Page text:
Filtering the data
Before we have a clean dataset, let’s take a look at an example JSON response we scraped from the website. This is a JSON response from the first theme.
As Python’s data-type dictionary, it seems to be a set of unordered key:value arrays. Here is the summary of the keys and their meaning:
- author: author Id and name
- comment: number of comments
- createAt: date created
- tags: text description of the theme
- harmony: information about creating process of the theme (e.g., rule)
- href: url
- originalTheme: if the theme is created based on an already-existing theme, its value is the id of that parent theme
- like: number of likes
- view: number of views
- rating: review count and average rating
- iccProfiles: ?
- swatches: color information in RGB, hex, and colorIndex (?)
- name: name of the theme
- id: theme id
- editedAt: latest date edited
As you can see, each theme has more than a dozen different kinds of information. Bold entries are the ones that I decide to include for preliminary analysis. There are some information that I would like to consider in the future, and I am going to talk about in a different post.
After webscraping, I saved all JSON responses in a text file (.txt). Using Pandas, I can easy convert this JSON format into a DataFrame using read_json function.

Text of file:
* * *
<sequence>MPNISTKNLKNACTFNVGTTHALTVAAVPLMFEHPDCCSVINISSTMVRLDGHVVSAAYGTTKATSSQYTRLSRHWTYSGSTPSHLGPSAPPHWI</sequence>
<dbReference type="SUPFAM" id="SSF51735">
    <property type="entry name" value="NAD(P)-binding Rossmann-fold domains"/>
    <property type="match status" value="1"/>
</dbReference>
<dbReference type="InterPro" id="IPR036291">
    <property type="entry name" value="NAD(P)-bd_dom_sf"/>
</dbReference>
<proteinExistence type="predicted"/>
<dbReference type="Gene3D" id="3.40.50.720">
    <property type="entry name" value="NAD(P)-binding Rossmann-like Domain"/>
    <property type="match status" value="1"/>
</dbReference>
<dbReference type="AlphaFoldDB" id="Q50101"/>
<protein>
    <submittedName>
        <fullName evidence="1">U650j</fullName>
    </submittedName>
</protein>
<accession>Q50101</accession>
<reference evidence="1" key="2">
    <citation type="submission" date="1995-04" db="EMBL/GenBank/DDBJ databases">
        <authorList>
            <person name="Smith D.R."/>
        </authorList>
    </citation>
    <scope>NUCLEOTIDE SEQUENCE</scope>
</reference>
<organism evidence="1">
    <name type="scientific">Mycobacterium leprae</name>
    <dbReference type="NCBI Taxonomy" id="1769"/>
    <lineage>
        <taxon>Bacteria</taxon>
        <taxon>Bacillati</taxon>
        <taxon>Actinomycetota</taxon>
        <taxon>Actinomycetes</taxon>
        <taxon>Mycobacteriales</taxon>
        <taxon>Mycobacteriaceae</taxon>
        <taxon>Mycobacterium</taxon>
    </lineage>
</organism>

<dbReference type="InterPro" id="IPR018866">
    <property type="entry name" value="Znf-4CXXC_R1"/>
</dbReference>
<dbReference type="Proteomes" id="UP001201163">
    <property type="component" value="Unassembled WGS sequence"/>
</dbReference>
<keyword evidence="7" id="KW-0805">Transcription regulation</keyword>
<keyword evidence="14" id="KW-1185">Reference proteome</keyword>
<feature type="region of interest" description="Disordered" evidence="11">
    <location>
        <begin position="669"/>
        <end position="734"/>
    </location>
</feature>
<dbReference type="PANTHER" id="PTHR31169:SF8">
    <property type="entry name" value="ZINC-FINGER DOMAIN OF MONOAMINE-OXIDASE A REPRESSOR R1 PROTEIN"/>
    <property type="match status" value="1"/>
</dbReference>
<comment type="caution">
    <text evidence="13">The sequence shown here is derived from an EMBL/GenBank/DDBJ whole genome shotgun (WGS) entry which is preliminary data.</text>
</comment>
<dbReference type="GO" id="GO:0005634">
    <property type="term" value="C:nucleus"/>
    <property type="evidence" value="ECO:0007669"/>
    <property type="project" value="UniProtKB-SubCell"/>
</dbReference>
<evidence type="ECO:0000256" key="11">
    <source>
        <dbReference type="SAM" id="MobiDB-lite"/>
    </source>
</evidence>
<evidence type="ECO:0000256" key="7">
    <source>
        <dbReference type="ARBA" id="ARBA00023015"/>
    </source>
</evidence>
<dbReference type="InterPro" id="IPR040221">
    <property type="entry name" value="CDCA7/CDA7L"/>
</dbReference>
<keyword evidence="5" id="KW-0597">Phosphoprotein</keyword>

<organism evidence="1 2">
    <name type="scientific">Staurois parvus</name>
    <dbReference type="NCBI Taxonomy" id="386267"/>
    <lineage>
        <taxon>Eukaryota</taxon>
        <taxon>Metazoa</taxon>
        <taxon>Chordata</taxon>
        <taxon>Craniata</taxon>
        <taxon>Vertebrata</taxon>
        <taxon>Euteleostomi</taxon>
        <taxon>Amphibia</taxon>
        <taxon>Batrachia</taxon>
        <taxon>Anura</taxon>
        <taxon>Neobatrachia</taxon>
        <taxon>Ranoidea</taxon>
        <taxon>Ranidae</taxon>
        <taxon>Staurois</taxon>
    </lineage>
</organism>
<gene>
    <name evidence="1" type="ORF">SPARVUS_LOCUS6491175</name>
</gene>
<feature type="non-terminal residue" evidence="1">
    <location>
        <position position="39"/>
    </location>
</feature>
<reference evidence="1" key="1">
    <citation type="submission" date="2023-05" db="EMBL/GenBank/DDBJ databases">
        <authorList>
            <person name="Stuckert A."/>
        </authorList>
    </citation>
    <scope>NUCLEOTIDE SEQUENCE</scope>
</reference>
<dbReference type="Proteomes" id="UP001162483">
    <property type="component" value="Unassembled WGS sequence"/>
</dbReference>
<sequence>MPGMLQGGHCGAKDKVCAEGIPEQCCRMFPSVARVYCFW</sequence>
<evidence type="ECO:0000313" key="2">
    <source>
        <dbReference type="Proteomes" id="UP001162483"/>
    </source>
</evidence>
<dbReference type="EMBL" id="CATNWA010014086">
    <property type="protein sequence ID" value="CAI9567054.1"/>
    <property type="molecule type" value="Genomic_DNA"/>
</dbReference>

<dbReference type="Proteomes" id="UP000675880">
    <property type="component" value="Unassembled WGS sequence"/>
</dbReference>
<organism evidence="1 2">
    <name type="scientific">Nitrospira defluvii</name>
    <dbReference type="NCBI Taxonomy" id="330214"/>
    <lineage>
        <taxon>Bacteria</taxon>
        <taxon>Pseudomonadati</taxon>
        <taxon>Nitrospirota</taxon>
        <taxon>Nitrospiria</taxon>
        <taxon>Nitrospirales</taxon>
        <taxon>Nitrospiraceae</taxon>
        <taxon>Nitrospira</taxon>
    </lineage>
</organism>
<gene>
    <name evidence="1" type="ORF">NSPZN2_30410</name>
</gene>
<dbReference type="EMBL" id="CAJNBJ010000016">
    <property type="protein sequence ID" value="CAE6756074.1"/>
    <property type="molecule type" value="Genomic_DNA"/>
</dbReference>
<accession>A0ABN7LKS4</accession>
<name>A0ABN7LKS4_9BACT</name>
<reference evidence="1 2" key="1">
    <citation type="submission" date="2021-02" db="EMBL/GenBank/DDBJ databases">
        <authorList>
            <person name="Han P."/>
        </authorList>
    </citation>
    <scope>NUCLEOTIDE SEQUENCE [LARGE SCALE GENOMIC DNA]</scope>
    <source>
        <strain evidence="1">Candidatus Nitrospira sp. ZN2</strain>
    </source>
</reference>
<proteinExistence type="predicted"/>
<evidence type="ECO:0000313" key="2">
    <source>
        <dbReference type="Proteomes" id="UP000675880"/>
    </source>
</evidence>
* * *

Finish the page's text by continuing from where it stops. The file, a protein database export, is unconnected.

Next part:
Authors refer to the creator of a color theme. Pandas apply function comes in handy in this case. You can pass an input from each row and generate a new column. Since we’re going to do this for many different columns, building a function is useful: “func” which gives an output of a value based on its input: DataFrame column and and id.
For a time-series analysis, the CreateAt column should be converted to a datetime format. We can use a function “strptime” in the datatime package.
from datetime import datetime def convert_time(x): k = x[:-6] k = datetime.strptime(k, '%Y-%m-%dT%H:%M:%S') return pd.Series(k) df['Time']=df['createdAt'].apply((lambda x: convert_time(x)))
The color column (“swatches”) also needs processing because it has a nested data format. For a theme, “swatches” has information about all 5 colors. Each color is represented in various color formats (RGB code, hex code, etc.) I decided to extract the hex code because it’s a single string value which can be easily transformed into an RGB code later: the hex code is simply a hexadecimal code for RGB. Again, I used a function to pass inputs from “swatches” to create a new column. Here, I am creating a column for each color in a theme. So we end up having 5 new columns.
def func_extract_color(x,colorIdx): k = x[colorIdx]["hex"] # here I read key values return pd.Series(k) df['C1']=df['swatches'].apply((lambda x: func_extract_color(x,0)))
Now, I can remove the original columns that are used for extraction and creating new columns. For convenience, I rearranged the columns. This gives a DataFrame that looks like this: